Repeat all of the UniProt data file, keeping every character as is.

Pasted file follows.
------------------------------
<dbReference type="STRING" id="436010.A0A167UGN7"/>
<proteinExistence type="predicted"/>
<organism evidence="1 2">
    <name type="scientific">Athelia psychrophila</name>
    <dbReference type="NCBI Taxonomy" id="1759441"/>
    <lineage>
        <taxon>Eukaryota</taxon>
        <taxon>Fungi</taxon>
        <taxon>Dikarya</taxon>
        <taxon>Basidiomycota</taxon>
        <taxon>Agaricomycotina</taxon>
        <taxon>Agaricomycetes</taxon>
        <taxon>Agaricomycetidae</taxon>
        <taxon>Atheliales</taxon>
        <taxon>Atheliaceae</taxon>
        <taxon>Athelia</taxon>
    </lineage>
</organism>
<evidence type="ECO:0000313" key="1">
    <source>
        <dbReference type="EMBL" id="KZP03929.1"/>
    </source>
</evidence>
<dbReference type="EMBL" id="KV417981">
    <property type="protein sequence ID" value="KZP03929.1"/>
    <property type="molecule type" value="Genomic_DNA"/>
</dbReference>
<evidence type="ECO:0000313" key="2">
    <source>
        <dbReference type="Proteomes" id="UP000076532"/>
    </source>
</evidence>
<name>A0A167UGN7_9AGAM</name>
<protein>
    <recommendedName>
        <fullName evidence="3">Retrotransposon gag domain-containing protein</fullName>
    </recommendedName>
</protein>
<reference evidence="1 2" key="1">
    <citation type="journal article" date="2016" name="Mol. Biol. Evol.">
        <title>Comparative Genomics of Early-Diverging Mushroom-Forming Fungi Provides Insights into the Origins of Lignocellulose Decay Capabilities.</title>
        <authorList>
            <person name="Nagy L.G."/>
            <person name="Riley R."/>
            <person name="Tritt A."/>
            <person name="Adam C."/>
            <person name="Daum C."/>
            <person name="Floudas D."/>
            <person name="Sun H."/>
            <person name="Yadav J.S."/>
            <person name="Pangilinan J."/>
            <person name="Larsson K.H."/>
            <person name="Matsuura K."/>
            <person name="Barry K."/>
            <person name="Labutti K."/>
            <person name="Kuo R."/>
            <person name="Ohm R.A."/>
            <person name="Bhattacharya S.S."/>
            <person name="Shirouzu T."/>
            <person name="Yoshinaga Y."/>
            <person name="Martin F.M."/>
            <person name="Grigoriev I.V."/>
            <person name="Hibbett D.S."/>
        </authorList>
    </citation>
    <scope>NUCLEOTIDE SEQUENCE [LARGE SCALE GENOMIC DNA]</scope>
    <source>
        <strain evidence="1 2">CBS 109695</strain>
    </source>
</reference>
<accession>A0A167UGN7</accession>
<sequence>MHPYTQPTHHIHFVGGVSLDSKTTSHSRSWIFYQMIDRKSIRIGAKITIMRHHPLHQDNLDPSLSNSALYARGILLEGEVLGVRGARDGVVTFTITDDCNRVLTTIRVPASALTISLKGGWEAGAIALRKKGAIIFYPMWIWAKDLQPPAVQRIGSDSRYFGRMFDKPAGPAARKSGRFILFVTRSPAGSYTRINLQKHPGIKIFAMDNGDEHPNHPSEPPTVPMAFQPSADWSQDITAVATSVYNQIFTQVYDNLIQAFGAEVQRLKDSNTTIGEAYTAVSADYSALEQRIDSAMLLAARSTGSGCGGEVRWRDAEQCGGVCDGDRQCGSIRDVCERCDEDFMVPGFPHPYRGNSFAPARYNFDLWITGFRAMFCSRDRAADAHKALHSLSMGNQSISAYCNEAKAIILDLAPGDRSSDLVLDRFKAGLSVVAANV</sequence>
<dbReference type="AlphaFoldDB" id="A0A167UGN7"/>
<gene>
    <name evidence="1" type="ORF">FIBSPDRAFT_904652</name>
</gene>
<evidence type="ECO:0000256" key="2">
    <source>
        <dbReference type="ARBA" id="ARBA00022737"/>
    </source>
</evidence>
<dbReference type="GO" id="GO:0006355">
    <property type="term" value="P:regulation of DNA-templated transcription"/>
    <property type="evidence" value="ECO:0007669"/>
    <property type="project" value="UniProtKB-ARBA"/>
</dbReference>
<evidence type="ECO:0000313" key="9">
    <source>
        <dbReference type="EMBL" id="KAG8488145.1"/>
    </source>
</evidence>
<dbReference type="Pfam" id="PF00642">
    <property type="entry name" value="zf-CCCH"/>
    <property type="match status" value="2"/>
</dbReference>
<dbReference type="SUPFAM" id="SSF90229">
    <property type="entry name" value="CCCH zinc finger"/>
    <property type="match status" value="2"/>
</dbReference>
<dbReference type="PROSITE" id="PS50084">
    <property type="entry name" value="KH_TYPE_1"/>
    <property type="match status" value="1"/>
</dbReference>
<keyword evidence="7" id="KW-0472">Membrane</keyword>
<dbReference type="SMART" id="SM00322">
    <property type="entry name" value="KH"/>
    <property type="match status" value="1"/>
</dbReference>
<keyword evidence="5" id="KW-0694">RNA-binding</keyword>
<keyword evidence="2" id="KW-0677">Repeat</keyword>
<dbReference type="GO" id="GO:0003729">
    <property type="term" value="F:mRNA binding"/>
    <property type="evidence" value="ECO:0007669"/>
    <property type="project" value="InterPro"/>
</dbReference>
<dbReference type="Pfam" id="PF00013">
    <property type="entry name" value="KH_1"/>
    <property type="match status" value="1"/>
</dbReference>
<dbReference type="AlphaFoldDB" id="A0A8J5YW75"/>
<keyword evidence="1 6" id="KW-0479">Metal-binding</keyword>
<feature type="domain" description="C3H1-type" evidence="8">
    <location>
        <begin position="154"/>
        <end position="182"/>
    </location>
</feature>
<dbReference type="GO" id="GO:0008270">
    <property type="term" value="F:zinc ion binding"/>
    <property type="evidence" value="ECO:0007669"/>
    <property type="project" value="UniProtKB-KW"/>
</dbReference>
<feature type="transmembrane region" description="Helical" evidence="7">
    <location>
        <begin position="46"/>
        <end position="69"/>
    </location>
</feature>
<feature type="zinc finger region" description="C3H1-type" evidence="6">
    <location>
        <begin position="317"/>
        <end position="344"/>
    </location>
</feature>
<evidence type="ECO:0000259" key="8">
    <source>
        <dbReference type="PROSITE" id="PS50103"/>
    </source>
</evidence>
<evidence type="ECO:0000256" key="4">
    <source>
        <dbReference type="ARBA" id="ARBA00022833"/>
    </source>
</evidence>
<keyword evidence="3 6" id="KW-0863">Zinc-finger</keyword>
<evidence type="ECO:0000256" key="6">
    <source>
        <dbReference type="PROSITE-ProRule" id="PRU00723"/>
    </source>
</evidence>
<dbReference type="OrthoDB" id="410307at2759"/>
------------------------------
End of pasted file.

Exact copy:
<dbReference type="STRING" id="436010.A0A167UGN7"/>
<proteinExistence type="predicted"/>
<organism evidence="1 2">
    <name type="scientific">Athelia psychrophila</name>
    <dbReference type="NCBI Taxonomy" id="1759441"/>
    <lineage>
        <taxon>Eukaryota</taxon>
        <taxon>Fungi</taxon>
        <taxon>Dikarya</taxon>
        <taxon>Basidiomycota</taxon>
        <taxon>Agaricomycotina</taxon>
        <taxon>Agaricomycetes</taxon>
        <taxon>Agaricomycetidae</taxon>
        <taxon>Atheliales</taxon>
        <taxon>Atheliaceae</taxon>
        <taxon>Athelia</taxon>
    </lineage>
</organism>
<evidence type="ECO:0000313" key="1">
    <source>
        <dbReference type="EMBL" id="KZP03929.1"/>
    </source>
</evidence>
<dbReference type="EMBL" id="KV417981">
    <property type="protein sequence ID" value="KZP03929.1"/>
    <property type="molecule type" value="Genomic_DNA"/>
</dbReference>
<evidence type="ECO:0000313" key="2">
    <source>
        <dbReference type="Proteomes" id="UP000076532"/>
    </source>
</evidence>
<name>A0A167UGN7_9AGAM</name>
<protein>
    <recommendedName>
        <fullName evidence="3">Retrotransposon gag domain-containing protein</fullName>
    </recommendedName>
</protein>
<reference evidence="1 2" key="1">
    <citation type="journal article" date="2016" name="Mol. Biol. Evol.">
        <title>Comparative Genomics of Early-Diverging Mushroom-Forming Fungi Provides Insights into the Origins of Lignocellulose Decay Capabilities.</title>
        <authorList>
            <person name="Nagy L.G."/>
            <person name="Riley R."/>
            <person name="Tritt A."/>
            <person name="Adam C."/>
            <person name="Daum C."/>
            <person name="Floudas D."/>
            <person name="Sun H."/>
            <person name="Yadav J.S."/>
            <person name="Pangilinan J."/>
            <person name="Larsson K.H."/>
            <person name="Matsuura K."/>
            <person name="Barry K."/>
            <person name="Labutti K."/>
            <person name="Kuo R."/>
            <person name="Ohm R.A."/>
            <person name="Bhattacharya S.S."/>
            <person name="Shirouzu T."/>
            <person name="Yoshinaga Y."/>
            <person name="Martin F.M."/>
            <person name="Grigoriev I.V."/>
            <person name="Hibbett D.S."/>
        </authorList>
    </citation>
    <scope>NUCLEOTIDE SEQUENCE [LARGE SCALE GENOMIC DNA]</scope>
    <source>
        <strain evidence="1 2">CBS 109695</strain>
    </source>
</reference>
<accession>A0A167UGN7</accession>
<sequence>MHPYTQPTHHIHFVGGVSLDSKTTSHSRSWIFYQMIDRKSIRIGAKITIMRHHPLHQDNLDPSLSNSALYARGILLEGEVLGVRGARDGVVTFTITDDCNRVLTTIRVPASALTISLKGGWEAGAIALRKKGAIIFYPMWIWAKDLQPPAVQRIGSDSRYFGRMFDKPAGPAARKSGRFILFVTRSPAGSYTRINLQKHPGIKIFAMDNGDEHPNHPSEPPTVPMAFQPSADWSQDITAVATSVYNQIFTQVYDNLIQAFGAEVQRLKDSNTTIGEAYTAVSADYSALEQRIDSAMLLAARSTGSGCGGEVRWRDAEQCGGVCDGDRQCGSIRDVCERCDEDFMVPGFPHPYRGNSFAPARYNFDLWITGFRAMFCSRDRAADAHKALHSLSMGNQSISAYCNEAKAIILDLAPGDRSSDLVLDRFKAGLSVVAANV</sequence>
<dbReference type="AlphaFoldDB" id="A0A167UGN7"/>
<gene>
    <name evidence="1" type="ORF">FIBSPDRAFT_904652</name>
</gene>
<evidence type="ECO:0000256" key="2">
    <source>
        <dbReference type="ARBA" id="ARBA00022737"/>
    </source>
</evidence>
<dbReference type="GO" id="GO:0006355">
    <property type="term" value="P:regulation of DNA-templated transcription"/>
    <property type="evidence" value="ECO:0007669"/>
    <property type="project" value="UniProtKB-ARBA"/>
</dbReference>
<evidence type="ECO:0000313" key="9">
    <source>
        <dbReference type="EMBL" id="KAG8488145.1"/>
    </source>
</evidence>
<dbReference type="Pfam" id="PF00642">
    <property type="entry name" value="zf-CCCH"/>
    <property type="match status" value="2"/>
</dbReference>
<dbReference type="SUPFAM" id="SSF90229">
    <property type="entry name" value="CCCH zinc finger"/>
    <property type="match status" value="2"/>
</dbReference>
<dbReference type="PROSITE" id="PS50084">
    <property type="entry name" value="KH_TYPE_1"/>
    <property type="match status" value="1"/>
</dbReference>
<keyword evidence="7" id="KW-0472">Membrane</keyword>
<dbReference type="SMART" id="SM00322">
    <property type="entry name" value="KH"/>
    <property type="match status" value="1"/>
</dbReference>
<keyword evidence="5" id="KW-0694">RNA-binding</keyword>
<keyword evidence="2" id="KW-0677">Repeat</keyword>
<dbReference type="GO" id="GO:0003729">
    <property type="term" value="F:mRNA binding"/>
    <property type="evidence" value="ECO:0007669"/>
    <property type="project" value="InterPro"/>
</dbReference>
<dbReference type="Pfam" id="PF00013">
    <property type="entry name" value="KH_1"/>
    <property type="match status" value="1"/>
</dbReference>
<dbReference type="AlphaFoldDB" id="A0A8J5YW75"/>
<keyword evidence="1 6" id="KW-0479">Metal-binding</keyword>
<feature type="domain" description="C3H1-type" evidence="8">
    <location>
        <begin position="154"/>
        <end position="182"/>
    </location>
</feature>
<dbReference type="GO" id="GO:0008270">
    <property type="term" value="F:zinc ion binding"/>
    <property type="evidence" value="ECO:0007669"/>
    <property type="project" value="UniProtKB-KW"/>
</dbReference>
<feature type="transmembrane region" description="Helical" evidence="7">
    <location>
        <begin position="46"/>
        <end position="69"/>
    </location>
</feature>
<feature type="zinc finger region" description="C3H1-type" evidence="6">
    <location>
        <begin position="317"/>
        <end position="344"/>
    </location>
</feature>
<evidence type="ECO:0000259" key="8">
    <source>
        <dbReference type="PROSITE" id="PS50103"/>
    </source>
</evidence>
<evidence type="ECO:0000256" key="4">
    <source>
        <dbReference type="ARBA" id="ARBA00022833"/>
    </source>
</evidence>
<keyword evidence="3 6" id="KW-0863">Zinc-finger</keyword>
<evidence type="ECO:0000256" key="6">
    <source>
        <dbReference type="PROSITE-ProRule" id="PRU00723"/>
    </source>
</evidence>
<dbReference type="OrthoDB" id="410307at2759"/>